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Adaptation to recent outcomes attenuates the lasting effect of initial experience on risky decisions

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Éltetö,  N
Department of Computational Neuroscience, Max Planck Institute for Biological Cybernetics, Max Planck Society;
Max Planck Institute for Biological Cybernetics, Max Planck Society;

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Citation

Kóbor, A., Kardos, Z., Takács, Á., Éltetö, N., Janacsek, K., Tóth-Fáber, E., et al. (submitted). Adaptation to recent outcomes attenuates the lasting effect of initial experience on risky decisions.


Cite as: http://hdl.handle.net/21.11116/0000-0007-F627-8
Abstract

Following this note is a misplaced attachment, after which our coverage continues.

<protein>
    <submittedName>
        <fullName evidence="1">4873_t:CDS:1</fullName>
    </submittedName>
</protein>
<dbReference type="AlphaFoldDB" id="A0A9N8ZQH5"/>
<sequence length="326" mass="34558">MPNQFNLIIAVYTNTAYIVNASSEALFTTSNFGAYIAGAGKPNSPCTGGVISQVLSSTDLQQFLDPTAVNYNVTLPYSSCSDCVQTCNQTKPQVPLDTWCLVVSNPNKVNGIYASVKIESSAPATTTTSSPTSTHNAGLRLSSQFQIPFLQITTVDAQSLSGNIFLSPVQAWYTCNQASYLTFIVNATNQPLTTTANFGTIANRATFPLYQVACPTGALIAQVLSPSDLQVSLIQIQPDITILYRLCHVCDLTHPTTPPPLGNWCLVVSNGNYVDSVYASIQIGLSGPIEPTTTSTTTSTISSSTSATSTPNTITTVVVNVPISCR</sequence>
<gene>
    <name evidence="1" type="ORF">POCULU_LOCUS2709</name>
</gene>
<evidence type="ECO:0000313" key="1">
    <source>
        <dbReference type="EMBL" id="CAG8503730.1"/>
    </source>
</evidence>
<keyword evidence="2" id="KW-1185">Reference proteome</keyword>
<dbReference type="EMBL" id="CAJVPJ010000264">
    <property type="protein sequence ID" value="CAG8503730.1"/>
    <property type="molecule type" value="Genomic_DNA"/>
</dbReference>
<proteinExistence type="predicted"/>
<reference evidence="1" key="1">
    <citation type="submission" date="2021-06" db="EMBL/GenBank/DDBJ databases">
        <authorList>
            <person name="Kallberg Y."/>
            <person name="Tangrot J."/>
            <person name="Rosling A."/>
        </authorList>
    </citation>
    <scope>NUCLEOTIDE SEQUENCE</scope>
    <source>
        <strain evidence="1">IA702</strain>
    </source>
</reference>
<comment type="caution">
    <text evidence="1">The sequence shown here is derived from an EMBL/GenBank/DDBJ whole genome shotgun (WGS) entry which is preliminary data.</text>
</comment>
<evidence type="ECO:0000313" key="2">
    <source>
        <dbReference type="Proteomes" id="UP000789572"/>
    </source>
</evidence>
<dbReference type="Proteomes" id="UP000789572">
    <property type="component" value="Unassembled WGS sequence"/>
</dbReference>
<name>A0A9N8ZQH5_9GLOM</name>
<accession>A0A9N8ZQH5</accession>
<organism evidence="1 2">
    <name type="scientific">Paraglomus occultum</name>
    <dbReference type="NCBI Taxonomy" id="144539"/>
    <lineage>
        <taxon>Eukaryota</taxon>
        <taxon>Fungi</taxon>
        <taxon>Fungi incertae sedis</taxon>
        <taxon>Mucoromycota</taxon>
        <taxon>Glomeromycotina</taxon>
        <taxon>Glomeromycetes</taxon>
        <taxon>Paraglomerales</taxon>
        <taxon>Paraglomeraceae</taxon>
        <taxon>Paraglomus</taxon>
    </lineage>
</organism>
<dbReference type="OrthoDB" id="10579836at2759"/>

Both primarily and recently encountered information have been shown to influence experience-based risky decision making. The primacy effect predicts that initial experience will influence later choices even if outcome probabilities change and reward is ultimately more or less sparse than primarily experienced. However, it has not been investigated whether extended initial experience would induce a more profound primacy effect upon risky choices than brief experience. Therefore, the present study tested in two experiments whether young adults adjusted their risk-taking behavior in the Balloon Analogue Risk task after an unsignaled and unexpected change point. The change point separated early 'good luck' or 'bad luck' trials from subsequent ones. While mostly positive (more reward) or mostly negative (no reward) events characterized the early trials, subsequent trials were unbiased. In Experiment 1, the change point occurred after one-sixth or one-third of the trials (brief vs. extended experience) without intermittence, whereas in Experiment 2, it occurred between separate task phases. In Experiment 1, if negative events characterized the early trials, after the change point, risk-taking behavior increased as compared with the early trials. Conversely, if positive events characterized the early trials, risk-taking behavior decreased after the change point. Although the adjustment of risk-taking behavior occurred due to integrating recent experiences, the impact of initial experience was simultaneously observed. The length of initial experience did not reliably influence the adjustment of behavior. In Experiment 2, all participants became more prone to take risks as the task progressed, indicating that the impact of initial experience could be overcome. Altogether, we suggest that initial beliefs about outcome probabilities can be updated by recent experiences to adapt to the continuously changing decision environment.